State attorneys general are directly elected by voters in nearly every state and if politics made sense, the 26 AGs that have filed suit against Obamacare would be booted out by voters. Why? Because these AGs represent states that stand to disproportionately benefit from the law. Meanwhile, many AGs from states that won't see big benefits -- but will foot much of the bill for the law -- are sitting on the sidelines.
The two maps below tell this story graphically. The states that will benefit the most from Obamacare, according to a study by the Kaiser Family Foundation, tend to be in the poorer parts of America -- particularly the south -- which have lots of uninsured people. Wealthier states will see far fewer benefits, but the taxpayers from these states will pay much of the tab for subsidizing the uninsured.
As I have written before, Obamacare is a redistributive program that transfers money from affluent and largely Democratic parts of America to poorer and largely Republican areas -- not that you'd know that from the politics of this issues, which have played out as if the opposite were the case. Weird, yes, but not very surprising. As I have also written here before, citizens of red states tend to be far more dependent on government than those in blue states -- and yet their elected representatives often seem determined to choke off that life support.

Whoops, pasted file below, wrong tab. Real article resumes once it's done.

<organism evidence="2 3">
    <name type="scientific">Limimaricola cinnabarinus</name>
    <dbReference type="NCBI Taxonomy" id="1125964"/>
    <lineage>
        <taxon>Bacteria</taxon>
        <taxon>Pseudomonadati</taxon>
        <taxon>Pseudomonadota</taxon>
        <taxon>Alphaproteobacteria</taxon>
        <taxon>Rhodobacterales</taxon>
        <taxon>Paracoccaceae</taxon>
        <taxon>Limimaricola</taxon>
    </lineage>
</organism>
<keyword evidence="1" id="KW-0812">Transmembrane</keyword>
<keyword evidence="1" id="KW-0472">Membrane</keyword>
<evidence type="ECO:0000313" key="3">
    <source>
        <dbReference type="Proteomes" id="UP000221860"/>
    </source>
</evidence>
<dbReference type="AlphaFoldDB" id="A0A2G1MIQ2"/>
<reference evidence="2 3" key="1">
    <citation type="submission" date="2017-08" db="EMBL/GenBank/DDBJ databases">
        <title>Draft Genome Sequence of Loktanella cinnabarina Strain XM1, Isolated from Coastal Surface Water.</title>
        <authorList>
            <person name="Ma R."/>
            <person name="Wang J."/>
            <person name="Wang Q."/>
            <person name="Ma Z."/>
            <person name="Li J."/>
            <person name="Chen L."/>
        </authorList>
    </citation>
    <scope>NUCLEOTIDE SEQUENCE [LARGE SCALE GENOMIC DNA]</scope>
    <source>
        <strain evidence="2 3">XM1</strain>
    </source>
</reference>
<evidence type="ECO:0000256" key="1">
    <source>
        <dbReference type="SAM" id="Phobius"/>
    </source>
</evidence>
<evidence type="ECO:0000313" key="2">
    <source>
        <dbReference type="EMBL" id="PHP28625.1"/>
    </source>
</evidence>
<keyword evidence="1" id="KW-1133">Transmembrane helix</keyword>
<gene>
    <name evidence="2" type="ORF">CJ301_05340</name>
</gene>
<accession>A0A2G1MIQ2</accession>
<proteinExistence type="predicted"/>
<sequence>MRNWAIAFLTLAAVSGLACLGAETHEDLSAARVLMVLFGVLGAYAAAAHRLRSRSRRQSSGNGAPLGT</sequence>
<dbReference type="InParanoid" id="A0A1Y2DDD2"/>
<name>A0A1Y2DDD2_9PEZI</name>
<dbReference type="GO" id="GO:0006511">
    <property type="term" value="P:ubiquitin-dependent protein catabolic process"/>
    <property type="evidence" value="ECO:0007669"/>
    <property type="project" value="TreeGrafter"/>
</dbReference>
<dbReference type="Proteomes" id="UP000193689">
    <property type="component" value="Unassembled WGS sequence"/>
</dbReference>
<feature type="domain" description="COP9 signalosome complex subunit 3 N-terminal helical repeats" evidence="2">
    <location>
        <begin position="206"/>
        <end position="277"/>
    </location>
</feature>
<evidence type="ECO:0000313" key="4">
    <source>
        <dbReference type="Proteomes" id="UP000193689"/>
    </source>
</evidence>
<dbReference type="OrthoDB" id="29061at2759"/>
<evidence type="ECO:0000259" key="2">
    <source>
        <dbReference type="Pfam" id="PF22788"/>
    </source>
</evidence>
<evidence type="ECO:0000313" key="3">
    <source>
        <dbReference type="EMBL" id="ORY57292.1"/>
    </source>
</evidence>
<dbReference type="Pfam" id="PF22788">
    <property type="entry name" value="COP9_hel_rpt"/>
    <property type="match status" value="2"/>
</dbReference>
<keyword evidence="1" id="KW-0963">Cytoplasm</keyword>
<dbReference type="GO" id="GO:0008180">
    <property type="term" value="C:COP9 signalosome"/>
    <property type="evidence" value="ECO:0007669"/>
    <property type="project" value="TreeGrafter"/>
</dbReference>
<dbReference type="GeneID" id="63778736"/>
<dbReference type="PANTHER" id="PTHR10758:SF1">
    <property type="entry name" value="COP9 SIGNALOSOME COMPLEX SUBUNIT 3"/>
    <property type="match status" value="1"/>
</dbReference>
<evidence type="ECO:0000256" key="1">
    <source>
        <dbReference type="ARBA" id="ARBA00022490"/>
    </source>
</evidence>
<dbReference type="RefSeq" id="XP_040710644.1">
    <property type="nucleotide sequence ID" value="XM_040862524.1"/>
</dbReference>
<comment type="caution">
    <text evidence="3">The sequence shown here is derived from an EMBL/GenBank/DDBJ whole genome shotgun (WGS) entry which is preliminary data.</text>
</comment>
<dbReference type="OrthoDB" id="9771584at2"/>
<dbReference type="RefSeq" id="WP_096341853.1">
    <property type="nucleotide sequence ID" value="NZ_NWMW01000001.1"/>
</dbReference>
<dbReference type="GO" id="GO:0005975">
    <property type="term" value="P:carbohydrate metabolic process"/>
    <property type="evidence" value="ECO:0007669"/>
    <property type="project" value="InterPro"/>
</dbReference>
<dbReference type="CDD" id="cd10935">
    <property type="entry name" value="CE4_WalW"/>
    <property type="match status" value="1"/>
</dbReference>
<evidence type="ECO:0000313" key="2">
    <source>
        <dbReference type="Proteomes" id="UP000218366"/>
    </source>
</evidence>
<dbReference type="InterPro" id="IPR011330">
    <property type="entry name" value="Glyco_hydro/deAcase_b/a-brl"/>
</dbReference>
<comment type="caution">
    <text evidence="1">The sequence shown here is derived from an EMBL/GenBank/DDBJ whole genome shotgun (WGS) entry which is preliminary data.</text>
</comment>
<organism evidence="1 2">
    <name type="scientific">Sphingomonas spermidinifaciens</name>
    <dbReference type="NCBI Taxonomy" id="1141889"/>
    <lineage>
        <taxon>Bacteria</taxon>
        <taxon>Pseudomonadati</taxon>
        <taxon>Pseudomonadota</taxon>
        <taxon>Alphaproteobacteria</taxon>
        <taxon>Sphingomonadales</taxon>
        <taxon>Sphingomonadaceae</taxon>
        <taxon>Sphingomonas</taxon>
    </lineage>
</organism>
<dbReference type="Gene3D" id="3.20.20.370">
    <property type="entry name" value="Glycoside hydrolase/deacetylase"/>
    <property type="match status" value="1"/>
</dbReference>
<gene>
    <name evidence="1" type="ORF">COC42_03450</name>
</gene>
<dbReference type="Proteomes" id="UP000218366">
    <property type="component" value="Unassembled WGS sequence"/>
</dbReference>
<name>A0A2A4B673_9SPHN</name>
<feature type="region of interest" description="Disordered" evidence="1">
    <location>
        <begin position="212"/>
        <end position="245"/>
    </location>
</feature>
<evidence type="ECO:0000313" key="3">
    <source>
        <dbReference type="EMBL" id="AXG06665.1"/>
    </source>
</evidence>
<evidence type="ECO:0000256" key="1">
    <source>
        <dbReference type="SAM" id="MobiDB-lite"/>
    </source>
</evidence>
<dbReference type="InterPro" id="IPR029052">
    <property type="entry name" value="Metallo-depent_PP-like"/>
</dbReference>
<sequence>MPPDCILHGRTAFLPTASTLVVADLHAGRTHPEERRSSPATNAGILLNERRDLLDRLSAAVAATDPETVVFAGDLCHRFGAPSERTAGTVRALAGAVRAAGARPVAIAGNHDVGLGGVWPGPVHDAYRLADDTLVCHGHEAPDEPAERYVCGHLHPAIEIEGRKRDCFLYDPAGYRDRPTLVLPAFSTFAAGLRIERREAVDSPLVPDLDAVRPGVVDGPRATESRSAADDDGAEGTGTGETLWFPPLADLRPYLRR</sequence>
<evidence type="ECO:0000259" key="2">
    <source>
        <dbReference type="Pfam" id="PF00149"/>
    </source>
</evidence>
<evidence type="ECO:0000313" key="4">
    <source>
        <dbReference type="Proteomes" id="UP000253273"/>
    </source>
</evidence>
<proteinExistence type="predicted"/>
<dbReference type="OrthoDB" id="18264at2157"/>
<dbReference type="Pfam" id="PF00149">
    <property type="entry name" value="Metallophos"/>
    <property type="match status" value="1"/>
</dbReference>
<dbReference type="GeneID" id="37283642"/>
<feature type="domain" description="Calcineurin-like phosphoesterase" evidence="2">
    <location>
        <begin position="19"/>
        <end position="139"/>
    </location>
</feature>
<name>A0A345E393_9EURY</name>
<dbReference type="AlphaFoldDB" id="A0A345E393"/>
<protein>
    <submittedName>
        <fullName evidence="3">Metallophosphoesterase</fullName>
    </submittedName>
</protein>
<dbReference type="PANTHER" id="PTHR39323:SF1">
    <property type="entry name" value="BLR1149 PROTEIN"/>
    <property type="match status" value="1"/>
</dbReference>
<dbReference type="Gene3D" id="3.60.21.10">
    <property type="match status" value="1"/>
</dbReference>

States that will win big under Obamacare, judging from the second map, and yet also have joined the suit against the law include: Alabama, Florida, George, Idaho, Mississippi, South Dakota, South Carolina, and Texas.
Almost none of the states that will benefit the least from Obamacare have joined the lawsuit against it. Those states include: Connecticut, Maryland, Massachusetts, Minnesota, New York, New Jersey, and Vermont.
Politics is supposed to be about who gets what. That is definitely not the case when it comes to the war against Obamacare, in which conservative politicians are actively campaigning to block redistribution of national wealth to their constituents.
Will voters remember that betrayal come November? Probably not, I'm sorry to say.
States benefitting from Obamacare